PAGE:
tion that states are the only units.
2. The agenda of interstate relationships consists of multiple issues that are not
arranged in a clear or consistent hierarchy. This absence of hierarchy among issues
means, among other things, that military security does not consistently domi-
nate the agenda. Many issues arise from what used to be considered domestic
policy, and the distinction between domestic and foreign issues becomes
blurred. These issues are considered in several government departments (not
just foreign offices), and at several levels. Inadequate policy coordination on
these issues involves significant costs. Different issues generate different coali-
tions, both within governments and across them, and involve different degrees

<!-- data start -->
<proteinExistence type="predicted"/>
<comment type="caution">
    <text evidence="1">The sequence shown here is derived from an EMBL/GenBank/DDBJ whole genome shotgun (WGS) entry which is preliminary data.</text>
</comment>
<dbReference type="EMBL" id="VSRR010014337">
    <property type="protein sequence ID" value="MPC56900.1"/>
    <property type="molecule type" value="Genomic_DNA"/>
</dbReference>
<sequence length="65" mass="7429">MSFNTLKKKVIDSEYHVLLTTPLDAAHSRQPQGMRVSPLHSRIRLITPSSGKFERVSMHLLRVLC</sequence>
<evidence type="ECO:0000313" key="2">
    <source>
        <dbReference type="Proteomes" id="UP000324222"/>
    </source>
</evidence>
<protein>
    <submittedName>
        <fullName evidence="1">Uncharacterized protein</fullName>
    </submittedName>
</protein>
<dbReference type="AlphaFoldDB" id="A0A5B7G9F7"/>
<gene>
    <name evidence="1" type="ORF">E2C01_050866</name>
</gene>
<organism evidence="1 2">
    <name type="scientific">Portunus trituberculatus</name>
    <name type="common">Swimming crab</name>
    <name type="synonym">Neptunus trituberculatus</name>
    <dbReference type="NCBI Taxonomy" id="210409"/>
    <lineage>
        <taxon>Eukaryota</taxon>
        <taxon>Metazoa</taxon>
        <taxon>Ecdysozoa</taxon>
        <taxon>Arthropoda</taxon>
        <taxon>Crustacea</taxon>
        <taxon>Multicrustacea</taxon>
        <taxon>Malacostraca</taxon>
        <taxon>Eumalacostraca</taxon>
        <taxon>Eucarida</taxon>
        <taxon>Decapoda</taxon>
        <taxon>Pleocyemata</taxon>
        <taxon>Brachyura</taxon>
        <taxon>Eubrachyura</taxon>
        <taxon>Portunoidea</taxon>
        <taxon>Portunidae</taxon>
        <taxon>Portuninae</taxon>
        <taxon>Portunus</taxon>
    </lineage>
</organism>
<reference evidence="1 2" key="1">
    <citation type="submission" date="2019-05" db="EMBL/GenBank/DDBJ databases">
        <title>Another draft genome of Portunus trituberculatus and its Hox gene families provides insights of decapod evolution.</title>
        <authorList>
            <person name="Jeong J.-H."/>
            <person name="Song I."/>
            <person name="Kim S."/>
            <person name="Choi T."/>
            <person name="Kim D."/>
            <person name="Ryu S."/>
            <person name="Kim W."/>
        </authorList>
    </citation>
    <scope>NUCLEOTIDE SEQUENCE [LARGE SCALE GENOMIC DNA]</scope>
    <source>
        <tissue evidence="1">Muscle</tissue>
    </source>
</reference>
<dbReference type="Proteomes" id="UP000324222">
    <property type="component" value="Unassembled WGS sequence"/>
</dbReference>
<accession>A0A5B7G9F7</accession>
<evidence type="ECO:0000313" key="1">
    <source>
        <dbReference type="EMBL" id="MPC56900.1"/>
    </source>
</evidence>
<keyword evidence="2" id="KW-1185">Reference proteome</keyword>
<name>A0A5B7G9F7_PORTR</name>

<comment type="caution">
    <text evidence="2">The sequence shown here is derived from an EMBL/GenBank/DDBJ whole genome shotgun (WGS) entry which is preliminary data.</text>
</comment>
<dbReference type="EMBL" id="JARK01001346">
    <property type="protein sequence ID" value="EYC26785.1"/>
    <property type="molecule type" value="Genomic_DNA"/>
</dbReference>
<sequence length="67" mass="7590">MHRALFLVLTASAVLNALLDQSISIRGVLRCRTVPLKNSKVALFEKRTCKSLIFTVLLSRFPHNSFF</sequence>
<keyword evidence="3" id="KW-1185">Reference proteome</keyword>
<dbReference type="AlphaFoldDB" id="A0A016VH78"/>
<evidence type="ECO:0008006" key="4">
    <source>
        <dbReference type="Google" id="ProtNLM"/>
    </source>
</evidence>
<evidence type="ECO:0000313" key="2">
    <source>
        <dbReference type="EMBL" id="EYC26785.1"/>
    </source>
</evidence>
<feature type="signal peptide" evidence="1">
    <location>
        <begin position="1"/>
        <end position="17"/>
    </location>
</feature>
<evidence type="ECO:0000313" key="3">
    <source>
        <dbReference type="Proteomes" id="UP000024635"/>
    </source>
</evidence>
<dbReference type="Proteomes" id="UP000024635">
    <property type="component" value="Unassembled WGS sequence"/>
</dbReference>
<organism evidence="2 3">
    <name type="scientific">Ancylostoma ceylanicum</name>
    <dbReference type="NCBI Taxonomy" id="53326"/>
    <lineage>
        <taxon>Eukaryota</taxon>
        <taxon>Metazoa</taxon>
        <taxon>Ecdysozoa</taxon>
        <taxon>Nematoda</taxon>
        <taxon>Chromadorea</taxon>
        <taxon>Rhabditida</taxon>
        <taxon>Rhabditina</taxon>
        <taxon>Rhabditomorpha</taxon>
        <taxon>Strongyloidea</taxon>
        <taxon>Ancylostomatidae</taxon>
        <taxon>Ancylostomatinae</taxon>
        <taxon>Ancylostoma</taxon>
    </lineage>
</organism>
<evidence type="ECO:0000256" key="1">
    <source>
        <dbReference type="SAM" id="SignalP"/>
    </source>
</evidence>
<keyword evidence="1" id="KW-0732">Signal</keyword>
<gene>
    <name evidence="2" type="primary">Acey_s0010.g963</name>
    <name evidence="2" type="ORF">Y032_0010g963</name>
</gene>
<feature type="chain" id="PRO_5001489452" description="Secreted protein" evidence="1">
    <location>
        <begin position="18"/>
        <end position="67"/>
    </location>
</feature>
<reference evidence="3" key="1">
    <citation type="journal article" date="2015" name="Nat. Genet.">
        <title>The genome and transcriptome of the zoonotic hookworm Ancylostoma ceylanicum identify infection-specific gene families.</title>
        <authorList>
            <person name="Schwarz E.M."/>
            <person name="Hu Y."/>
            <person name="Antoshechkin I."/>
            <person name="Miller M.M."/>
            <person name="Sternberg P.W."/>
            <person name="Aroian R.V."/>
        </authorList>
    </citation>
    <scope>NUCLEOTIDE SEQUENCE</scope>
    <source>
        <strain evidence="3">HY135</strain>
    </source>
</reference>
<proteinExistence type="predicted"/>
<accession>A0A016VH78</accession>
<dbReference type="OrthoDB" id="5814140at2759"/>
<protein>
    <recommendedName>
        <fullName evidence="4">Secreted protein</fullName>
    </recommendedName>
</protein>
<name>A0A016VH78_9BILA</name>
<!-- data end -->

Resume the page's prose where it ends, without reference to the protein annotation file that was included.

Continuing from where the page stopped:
of conflict. Politics does not stop at the waters’ edge.
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The Characteristics of Complex Interdependence 21
3. Military force is not used by governments toward other governments within the
region, or on the issues, when complex interdependence prevails. It may,
however, be important in these governments’ relations with governments
outside that region, or on other issues. Military force could, for instance, be
irrelevant to resolving disagreements on economic issues among members of an
alliance, yet at the same time be very important for that alliance’s political and
military relations with a rival bloc. For the former relationships this condition
of complex interdependence would be met; for the latter, it would not.
Traditional theories of international politics implicitly or explicitly deny the